Facebook Says It Has 'No Plans' to Launch a Music Streaming Service

David Paul Morris/Bloomberg via Getty Images 
Mark Zuckerberg, chief executive officer of Facebook Inc., speaks during the Facebook F8 Developers Conference in San Francisco, California, U.S., on Wednesday, March 25, 2015. 

A year-and-a-half ago, Facebook's director of strategic partnerships Ime Archbong told Billboard that the company was looking to fragment its Swiss Army Knife-like social platform, creating separate apps for each of the many powerful features it has. Evidence of this came soon after out talk with Archibong, when the company split off its messaging service into a separate app and required mobile users to use it if they wanted to chat on the go. Could the next thing it splits off be the app of a freshly acquired audio company like SoundCloud, Rdio, or even Spotify? Let's take a look at some very recent history.

Last week, Billboard broke the news that Facebook is looking to move into the music video business, securing deals with the majors for select videos to appear on its nascent, ad-supported video play. The expansion was said to be a trial run through the end of this year, after which Facebook and its label partners would evaluate how things went and go on from there. Despite that beta-phase timetable, it was reported by Music Ally yesterday that Facebook is looking to enter the on-demand streaming business for itself, to compete with Apple, Google, Spotify, Rdio, Rhapsody, Microsoft, Pandora and SoundCloud. (And everyone else we're definitely forgetting.)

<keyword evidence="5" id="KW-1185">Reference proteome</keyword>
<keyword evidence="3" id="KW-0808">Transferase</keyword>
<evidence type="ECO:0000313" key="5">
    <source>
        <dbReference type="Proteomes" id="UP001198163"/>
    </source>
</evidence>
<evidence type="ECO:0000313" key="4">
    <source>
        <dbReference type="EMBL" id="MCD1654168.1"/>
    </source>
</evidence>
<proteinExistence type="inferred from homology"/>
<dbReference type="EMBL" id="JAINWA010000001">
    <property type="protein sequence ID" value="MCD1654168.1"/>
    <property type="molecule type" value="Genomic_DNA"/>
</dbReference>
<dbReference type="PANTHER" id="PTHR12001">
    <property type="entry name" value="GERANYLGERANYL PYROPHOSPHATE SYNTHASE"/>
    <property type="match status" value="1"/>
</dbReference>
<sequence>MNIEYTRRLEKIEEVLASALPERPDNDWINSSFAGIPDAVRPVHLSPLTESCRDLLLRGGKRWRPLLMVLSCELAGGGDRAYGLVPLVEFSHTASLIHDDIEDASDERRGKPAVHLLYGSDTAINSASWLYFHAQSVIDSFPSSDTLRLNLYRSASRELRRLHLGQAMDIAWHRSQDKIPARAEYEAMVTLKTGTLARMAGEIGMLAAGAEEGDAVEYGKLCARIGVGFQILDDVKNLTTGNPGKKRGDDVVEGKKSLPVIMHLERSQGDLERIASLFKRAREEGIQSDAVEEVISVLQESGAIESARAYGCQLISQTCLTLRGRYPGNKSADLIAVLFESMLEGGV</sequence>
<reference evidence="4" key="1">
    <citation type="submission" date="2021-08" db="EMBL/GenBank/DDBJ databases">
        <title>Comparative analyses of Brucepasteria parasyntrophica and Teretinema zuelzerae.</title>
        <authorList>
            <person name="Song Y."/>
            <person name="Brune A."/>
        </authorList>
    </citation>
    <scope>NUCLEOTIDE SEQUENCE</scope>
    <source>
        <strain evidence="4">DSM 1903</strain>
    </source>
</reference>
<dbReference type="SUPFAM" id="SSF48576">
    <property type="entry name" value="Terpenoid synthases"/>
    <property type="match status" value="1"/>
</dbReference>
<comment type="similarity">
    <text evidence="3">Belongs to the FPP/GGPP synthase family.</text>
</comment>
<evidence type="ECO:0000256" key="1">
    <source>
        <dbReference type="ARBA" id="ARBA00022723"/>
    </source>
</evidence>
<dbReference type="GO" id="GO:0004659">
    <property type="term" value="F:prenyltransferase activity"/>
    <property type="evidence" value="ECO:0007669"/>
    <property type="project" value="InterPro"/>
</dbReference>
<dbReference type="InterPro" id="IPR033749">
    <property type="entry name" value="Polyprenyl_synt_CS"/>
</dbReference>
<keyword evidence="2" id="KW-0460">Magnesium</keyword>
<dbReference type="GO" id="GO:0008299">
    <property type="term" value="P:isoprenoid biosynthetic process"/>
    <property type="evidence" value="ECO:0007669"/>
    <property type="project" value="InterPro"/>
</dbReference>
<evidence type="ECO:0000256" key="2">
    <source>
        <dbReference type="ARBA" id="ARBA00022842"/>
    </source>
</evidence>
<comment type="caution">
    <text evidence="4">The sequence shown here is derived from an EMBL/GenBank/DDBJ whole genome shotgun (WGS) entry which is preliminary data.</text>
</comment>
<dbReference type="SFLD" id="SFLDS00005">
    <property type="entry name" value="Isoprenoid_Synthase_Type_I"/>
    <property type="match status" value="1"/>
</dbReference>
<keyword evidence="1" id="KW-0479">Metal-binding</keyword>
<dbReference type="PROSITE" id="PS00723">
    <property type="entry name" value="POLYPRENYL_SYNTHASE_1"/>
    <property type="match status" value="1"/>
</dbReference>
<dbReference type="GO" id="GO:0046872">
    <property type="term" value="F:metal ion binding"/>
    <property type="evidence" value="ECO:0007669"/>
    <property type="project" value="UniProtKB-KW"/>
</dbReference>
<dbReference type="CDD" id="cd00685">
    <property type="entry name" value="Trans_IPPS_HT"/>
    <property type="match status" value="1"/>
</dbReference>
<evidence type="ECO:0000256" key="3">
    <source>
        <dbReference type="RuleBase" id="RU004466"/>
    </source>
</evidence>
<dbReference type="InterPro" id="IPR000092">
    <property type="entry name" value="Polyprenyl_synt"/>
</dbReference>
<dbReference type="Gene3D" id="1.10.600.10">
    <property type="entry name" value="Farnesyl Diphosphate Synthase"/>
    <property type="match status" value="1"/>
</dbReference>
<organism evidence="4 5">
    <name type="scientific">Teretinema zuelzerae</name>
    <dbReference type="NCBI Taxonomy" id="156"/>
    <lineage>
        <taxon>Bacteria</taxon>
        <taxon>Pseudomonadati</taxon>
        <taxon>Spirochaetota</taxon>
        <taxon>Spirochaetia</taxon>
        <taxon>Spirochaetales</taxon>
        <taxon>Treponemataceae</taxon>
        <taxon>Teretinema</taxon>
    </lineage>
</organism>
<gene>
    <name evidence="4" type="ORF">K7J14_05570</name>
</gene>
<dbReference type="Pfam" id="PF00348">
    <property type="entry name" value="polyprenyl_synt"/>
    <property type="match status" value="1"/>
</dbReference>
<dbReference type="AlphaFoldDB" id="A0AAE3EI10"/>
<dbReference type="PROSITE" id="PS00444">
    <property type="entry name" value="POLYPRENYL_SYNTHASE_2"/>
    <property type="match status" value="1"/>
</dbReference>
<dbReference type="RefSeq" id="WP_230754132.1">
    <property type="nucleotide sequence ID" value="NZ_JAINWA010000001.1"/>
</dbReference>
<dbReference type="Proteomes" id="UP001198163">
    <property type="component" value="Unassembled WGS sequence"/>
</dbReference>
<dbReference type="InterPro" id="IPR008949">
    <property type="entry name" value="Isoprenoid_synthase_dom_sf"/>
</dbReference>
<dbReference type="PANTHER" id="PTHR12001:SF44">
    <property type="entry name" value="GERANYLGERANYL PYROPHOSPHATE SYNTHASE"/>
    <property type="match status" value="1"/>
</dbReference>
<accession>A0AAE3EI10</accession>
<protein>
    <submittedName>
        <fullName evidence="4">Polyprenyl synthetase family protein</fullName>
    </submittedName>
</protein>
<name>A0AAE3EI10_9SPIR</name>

Well, Facebook says differently. In a statement to Billboard, Facebook says it has "no plans to go into music streaming." As well, a source at one major label said they've had no discussions with Facebook about an on-demand streaming service and were surprised by reports of its streaming interest. Another source says Facebook has expressed interest in some type of music integration into its platform, but that it wouldn't be near the typical $9.99 per month services offered by Spotify, Rdio et al.

Indeed, the Music Ally report came as a surprise, considering the company's first toe-dip into music monetization came just a week prior. Of course, Facebook would like people to never have to leave its royal blue walls -- thus the partnership announced a few weeks ago with several major publishers to put their work on its platform.

If Facebook does get into the music streaming business, it won't be for a long while. Take Apple as an example -- that company bought a fully functional streaming service a year-and-a-half ago, and just launched it last week. Besides, nobody rushes Mark.